unrecognized trauma. Approximately 10% to 30% of patients with
myelomeningocele will suffer such an injury, and these usually occur
between the ages of 5 and 13 years (360,361,362,363,364,365).
This age range may be because of the early age at which many
myelodysplastic individuals undergo surgical intervention for
orthopaedic conditions, and consequently develop disuse osteopenia (363,366,367,368).
Higher rates of fracture are noted in patients with higher levels of
paralysis who likely have disuse osteoporosis from limited ambulation (365), and in whom decreased bone mineral density has been documented (369). Although this is rarely mentioned in the literature (367),
one should always consider child abuse as a causative agent, especially
if there are multiple fractures at various states of healing; if
lower-extremity fractures occur simultaneously with upper-extremity
fractures; or if posterior rib or spine fractures are present. A subset
of fractures relates to neonates with severe contractures, who may
undergo treatment in the perinatal period with casting or physiotherapy
(364). Necropsy studies of infants demonstrate bony changes consistent with cortical atrophy and osteoporosis (370).
Most fractures occur in the metaphysis or diaphysis and
are easily detected on radiographs with deformity and exuberant
formations of fracture callus. Patients with these fractures are more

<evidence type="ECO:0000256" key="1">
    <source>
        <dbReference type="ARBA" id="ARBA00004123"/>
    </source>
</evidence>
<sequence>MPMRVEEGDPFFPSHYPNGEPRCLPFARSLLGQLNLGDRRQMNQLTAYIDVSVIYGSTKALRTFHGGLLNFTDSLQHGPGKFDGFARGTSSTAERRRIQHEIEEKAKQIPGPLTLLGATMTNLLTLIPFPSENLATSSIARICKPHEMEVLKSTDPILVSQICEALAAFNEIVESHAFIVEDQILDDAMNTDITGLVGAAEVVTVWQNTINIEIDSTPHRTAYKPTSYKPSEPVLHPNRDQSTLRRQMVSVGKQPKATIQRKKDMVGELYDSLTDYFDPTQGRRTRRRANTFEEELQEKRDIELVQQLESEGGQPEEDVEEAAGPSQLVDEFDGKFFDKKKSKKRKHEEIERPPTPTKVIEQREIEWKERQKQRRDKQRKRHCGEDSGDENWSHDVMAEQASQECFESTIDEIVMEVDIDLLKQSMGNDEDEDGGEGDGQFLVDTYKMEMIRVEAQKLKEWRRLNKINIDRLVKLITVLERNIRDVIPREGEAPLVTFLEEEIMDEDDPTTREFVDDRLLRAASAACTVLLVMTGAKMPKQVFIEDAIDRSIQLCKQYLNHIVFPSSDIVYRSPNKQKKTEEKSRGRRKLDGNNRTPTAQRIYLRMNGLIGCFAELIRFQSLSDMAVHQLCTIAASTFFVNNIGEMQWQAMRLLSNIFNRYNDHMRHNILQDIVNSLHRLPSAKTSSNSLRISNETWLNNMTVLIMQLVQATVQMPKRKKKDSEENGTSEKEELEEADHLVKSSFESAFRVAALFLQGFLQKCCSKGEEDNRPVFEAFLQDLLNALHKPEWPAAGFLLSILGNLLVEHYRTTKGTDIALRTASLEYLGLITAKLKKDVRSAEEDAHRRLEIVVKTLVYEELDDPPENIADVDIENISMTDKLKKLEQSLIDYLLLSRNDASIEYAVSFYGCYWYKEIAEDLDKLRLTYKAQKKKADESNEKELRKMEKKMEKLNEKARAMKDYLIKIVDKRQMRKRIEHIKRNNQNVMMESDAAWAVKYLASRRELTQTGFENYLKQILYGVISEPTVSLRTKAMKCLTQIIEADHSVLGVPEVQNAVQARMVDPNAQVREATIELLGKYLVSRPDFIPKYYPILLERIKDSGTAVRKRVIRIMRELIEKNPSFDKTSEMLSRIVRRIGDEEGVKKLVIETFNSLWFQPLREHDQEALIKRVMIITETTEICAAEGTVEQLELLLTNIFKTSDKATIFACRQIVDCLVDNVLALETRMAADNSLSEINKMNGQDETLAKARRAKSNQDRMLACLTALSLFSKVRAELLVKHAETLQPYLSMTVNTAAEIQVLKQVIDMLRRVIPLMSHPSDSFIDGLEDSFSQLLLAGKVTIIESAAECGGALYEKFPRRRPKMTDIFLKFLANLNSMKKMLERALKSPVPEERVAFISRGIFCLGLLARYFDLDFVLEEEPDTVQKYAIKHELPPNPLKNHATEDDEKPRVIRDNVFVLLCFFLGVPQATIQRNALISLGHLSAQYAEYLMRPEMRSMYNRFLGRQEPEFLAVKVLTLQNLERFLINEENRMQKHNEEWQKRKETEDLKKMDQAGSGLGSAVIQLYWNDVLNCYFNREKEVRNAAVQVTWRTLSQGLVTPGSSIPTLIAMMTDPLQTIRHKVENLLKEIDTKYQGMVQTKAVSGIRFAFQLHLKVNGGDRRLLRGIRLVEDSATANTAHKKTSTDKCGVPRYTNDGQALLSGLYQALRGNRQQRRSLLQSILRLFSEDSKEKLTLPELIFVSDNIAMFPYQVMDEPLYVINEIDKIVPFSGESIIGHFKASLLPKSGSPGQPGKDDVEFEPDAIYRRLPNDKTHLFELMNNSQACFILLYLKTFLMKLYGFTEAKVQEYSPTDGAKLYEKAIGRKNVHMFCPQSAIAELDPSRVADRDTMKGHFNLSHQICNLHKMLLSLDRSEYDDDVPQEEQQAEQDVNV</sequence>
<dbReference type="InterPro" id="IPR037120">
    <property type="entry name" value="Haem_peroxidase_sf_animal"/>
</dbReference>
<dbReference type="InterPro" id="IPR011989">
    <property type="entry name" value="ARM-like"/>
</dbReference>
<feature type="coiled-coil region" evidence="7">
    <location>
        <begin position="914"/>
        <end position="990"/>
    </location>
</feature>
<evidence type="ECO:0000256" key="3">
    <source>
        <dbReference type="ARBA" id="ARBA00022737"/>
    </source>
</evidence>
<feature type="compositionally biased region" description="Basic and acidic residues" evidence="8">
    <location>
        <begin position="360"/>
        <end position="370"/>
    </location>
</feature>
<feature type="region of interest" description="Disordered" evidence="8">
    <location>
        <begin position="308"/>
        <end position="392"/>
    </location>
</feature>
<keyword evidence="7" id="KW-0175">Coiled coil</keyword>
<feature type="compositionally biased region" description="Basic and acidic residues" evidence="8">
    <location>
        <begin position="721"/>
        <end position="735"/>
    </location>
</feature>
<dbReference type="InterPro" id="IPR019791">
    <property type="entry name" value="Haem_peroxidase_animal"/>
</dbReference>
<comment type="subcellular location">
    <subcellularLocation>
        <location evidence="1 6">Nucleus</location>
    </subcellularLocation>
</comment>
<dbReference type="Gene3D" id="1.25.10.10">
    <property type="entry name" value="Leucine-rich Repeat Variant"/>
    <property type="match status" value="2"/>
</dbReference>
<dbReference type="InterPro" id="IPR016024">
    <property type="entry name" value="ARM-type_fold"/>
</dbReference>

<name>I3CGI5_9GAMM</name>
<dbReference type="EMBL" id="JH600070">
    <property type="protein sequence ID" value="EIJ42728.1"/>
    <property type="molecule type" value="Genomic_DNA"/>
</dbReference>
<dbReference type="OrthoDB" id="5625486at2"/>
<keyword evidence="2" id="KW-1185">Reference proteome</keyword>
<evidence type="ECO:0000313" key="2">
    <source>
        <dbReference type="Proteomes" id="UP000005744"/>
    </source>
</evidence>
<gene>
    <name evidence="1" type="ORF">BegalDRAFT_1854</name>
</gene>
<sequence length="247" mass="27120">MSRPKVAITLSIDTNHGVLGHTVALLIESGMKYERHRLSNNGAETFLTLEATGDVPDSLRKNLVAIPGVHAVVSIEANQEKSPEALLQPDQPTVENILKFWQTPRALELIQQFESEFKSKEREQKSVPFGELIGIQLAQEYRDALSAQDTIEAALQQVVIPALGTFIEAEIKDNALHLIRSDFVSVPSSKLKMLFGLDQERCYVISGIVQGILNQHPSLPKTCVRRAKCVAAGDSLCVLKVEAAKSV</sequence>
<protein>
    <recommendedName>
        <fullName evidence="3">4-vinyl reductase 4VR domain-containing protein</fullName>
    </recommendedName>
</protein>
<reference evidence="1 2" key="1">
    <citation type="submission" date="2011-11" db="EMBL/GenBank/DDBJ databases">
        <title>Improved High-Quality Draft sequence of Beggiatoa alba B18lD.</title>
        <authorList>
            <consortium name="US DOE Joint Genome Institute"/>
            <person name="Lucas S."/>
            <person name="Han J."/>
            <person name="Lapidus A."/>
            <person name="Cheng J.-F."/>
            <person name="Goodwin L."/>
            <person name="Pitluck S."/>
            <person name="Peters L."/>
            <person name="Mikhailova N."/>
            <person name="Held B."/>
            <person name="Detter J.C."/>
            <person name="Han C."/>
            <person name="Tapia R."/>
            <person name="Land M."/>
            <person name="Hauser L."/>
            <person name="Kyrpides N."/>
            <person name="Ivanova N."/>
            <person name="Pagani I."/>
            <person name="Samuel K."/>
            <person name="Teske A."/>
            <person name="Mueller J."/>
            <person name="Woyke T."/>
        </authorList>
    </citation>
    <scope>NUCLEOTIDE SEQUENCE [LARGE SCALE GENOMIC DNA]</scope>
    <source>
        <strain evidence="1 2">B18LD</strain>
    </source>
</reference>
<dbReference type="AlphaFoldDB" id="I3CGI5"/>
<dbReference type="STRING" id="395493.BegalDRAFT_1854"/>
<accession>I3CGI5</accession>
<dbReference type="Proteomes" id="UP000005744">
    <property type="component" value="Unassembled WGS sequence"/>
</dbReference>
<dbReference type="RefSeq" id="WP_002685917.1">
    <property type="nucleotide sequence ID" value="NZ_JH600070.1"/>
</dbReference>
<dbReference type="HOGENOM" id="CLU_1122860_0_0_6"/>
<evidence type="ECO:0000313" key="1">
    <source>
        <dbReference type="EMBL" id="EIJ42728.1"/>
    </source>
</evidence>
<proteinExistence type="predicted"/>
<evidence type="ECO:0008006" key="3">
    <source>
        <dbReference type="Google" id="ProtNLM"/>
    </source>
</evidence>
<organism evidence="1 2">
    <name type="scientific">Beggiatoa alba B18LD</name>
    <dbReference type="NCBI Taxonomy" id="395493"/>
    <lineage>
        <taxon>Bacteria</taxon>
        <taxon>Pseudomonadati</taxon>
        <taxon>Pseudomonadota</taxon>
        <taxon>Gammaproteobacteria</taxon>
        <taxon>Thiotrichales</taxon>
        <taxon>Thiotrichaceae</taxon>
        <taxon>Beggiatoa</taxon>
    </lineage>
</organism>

likely to have a history of trauma than individuals with physeal
fractures do, but they will have little to no pain (87,365,371,372,373,374). Symptoms such as erythema, swelling, and low-grade fever may lead to mistaken diagnosis of infection (367,375). Because elevations in sedimentation rate and white blood count may occur (375,376,377),
evaluation of the inflamed area with plain radiographs is essential;
when fracture lines are seen, the diagnosis of fracture is confirmed.
Treatment of metaphyseal or diaphyseal fractures is
fairly straightforward. However, it is important to realize that rigid
cast immobilization is likely to further increase the osteoporosis that
may have been an inciting factor in the first place. Furthermore, these
fractures usually occur without pain. In the healthy child, pain leads
to a natural restriction of activity, and therefore of motion, at the
fracture site. Despite these factors, immobilization in rigid casts,
splints, or bulky soft dressings is needed for 3 to 6 weeks (365).
If rigid cast material is initially used, it should be replaced with